Humphrey Bogart - Frank McCloud
Lauren Bacall - Nora Temple
Lionel Barrymore - James Temple
Edward G. Robinson - Johnny Rocco
Claire Trevor - Gaye Dawn
John Rodney - Deputy Clyde Sawyer
John Huston - Director
Jerry Wald - Producer
John Huston - Screenwriter
Richard Brooks - Screenwriter
Karl Freund - Cinematographer
Max Steiner - Film Score
In Key Largo Richard Brooks and John Huston's adaptation of the Maxwell Anderson play changes its protagonist from a Spanish Civil War deserter to an ex-World War II GI and locates the action on an island off the coast of Florida. Though a borderline entry, the recognition of this film as noir indicates that the sensibility was more far-reaching than many have thus far acknowledged.
Frank McCloud (Humphrey Bogart) arrives at a hotel run by Nora Temple (Lauren Bacall), the widow of a war-time friend and daughter of wheelchair-bound James Temple (Lionel Barrymore). The hotel is taken over by a gang led by Johnny Rocco (Edward G. Robinson), who are awaiting payment for delivery of some counterfeit money. After the gang have murdered a sheriff's deputy (John Rodney), for which they blame local Indians, Bogart is forced to pilot the villains from the island to Cuba on a fishing boat after a hurricane has destroyed their yacht. The interest of Key Largo now lies not so much in the rather verbose dialogue--about the need to make a moral choice and act on it--but simply in the sense of Rocco / Robinson as an ageing and cruel figure, caught out of time in his gangster role.
The alien, isolated setting is appropriate and effective. The film was clearly an opportunity for Warners to reunite Bogart and Bacall after their three previous teamings, To Have and Have Not (1945), The Big Sleep (1946), and Dark Passage (1947). But Robinson has the most memorable moment: after making his alcoholic mistress (Claire Trevor) perform a song, he then declines to reward her with the promised drink, a nice instance of the gangster as sadist.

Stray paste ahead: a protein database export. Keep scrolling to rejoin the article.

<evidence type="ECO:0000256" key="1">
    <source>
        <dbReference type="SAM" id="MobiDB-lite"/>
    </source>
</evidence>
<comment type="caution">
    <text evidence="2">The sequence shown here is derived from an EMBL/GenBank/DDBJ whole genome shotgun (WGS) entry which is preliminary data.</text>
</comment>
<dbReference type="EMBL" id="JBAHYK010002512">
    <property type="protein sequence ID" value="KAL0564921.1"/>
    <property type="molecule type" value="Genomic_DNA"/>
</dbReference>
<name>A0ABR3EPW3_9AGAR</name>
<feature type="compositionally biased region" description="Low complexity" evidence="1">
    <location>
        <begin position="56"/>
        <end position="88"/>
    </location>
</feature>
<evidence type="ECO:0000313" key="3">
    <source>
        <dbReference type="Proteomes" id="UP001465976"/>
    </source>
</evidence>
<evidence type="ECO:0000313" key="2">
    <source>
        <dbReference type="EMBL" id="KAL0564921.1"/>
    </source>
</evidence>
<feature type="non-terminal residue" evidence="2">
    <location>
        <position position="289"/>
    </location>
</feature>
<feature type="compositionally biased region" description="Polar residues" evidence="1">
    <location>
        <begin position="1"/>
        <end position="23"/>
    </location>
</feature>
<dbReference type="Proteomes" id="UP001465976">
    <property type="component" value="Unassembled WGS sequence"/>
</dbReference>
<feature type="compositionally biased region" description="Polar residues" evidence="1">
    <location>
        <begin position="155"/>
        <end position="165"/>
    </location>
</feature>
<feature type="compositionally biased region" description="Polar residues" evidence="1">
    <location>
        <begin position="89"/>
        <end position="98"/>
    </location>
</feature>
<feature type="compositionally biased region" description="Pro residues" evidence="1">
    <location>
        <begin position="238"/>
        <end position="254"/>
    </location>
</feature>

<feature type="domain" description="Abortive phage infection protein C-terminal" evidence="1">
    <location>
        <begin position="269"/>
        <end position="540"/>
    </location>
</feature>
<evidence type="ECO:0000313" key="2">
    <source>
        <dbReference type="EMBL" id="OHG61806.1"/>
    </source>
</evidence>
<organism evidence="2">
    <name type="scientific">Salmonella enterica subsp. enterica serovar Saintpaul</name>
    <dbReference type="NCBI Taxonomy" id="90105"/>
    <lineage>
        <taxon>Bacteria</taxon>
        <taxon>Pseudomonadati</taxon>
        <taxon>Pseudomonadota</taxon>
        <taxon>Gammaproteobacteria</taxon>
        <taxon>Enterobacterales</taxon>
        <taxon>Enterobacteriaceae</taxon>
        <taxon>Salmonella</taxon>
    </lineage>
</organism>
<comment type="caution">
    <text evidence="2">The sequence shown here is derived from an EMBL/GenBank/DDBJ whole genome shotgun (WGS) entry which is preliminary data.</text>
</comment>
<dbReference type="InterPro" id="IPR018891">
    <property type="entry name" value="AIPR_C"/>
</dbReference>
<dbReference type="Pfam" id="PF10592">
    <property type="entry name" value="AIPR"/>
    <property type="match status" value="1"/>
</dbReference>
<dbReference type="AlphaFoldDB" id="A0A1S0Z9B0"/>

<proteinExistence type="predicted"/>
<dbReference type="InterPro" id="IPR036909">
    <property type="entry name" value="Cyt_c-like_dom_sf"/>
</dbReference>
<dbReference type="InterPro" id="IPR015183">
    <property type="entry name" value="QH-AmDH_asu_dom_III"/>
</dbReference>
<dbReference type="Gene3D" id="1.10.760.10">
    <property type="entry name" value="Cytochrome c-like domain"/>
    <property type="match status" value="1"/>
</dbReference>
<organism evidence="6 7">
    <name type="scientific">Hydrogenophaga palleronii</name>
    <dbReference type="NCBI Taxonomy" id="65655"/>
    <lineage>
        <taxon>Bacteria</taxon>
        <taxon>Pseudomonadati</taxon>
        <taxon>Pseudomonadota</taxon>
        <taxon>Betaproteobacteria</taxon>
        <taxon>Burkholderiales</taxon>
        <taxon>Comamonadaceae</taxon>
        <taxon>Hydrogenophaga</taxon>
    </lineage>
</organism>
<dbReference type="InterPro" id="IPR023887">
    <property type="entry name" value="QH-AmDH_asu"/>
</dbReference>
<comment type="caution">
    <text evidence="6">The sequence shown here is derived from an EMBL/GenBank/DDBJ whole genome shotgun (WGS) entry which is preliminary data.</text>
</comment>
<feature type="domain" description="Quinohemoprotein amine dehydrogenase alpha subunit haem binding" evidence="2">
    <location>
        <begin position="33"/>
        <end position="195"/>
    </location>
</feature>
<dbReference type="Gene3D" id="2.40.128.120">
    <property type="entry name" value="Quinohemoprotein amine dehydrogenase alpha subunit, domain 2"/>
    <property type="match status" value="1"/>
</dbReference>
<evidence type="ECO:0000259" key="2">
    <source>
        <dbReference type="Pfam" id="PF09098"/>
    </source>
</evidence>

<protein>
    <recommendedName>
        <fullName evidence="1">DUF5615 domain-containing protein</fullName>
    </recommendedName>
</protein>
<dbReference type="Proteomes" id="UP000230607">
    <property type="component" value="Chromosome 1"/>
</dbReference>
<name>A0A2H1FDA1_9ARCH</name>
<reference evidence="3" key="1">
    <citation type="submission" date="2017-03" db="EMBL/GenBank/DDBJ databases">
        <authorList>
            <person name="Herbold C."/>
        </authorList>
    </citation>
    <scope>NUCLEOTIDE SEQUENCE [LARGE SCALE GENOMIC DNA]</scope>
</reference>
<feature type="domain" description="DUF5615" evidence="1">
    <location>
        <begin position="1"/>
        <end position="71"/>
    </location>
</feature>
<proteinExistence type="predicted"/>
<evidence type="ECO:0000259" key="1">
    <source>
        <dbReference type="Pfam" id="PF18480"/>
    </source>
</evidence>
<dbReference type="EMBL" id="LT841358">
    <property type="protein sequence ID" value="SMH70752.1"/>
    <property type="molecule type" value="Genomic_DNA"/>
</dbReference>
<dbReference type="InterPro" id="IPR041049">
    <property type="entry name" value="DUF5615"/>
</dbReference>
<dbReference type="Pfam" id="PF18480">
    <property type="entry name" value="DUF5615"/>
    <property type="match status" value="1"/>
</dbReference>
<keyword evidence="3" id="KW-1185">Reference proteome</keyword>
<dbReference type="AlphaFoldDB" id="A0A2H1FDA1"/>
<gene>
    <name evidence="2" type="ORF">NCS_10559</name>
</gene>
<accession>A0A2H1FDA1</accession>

The basic plot situation is reminiscent not only of the later The Desperate Hours (1955), where Bogart plays Glenn Griffin, an escaped gangster who, along with his gang, holds a family hostage, but also of the earlier The Petrified Forest (1936) where Bogart plays another escaped gangster who holds a group of people hostage in a film in which Robinson had originally been intended for the Bogart role. Claire Trevor won an Academy Award in Key Largo for Best Supporting Actress as Gaye Dawn, the drunken girlfriend of Johnny Rocco.
For those unfamiliar with American geography, the film opens with a foreword explaining that: At the southernmost point of the United States are the Florida Keys, a string of small islands held together by a concrete causeway. Largest of these remote coral islands is Key Largo.
Key Largo has been portrayed as a political statement, a position enhanced by director/screenwriter John Huston's frequent contemporary and retrospective statements. The character of Johnny Rocco represented fascism, with a desire to return to the "good old days" when democracy and freedom were not allowed in his world. Bogart, a war hero, complains about America's post-war aimlessness and political corruption. Finally, of course, he realizes that he cannot allow the thugs to win and he takes up arms (in this case, a handgun slipped to him by Rocco's boozy mistress) to "clense the world of ancient evils," as the script portentiously puts it.
--PHIL HARDY, from The Gangster
Film Encyclopedia, 2001.
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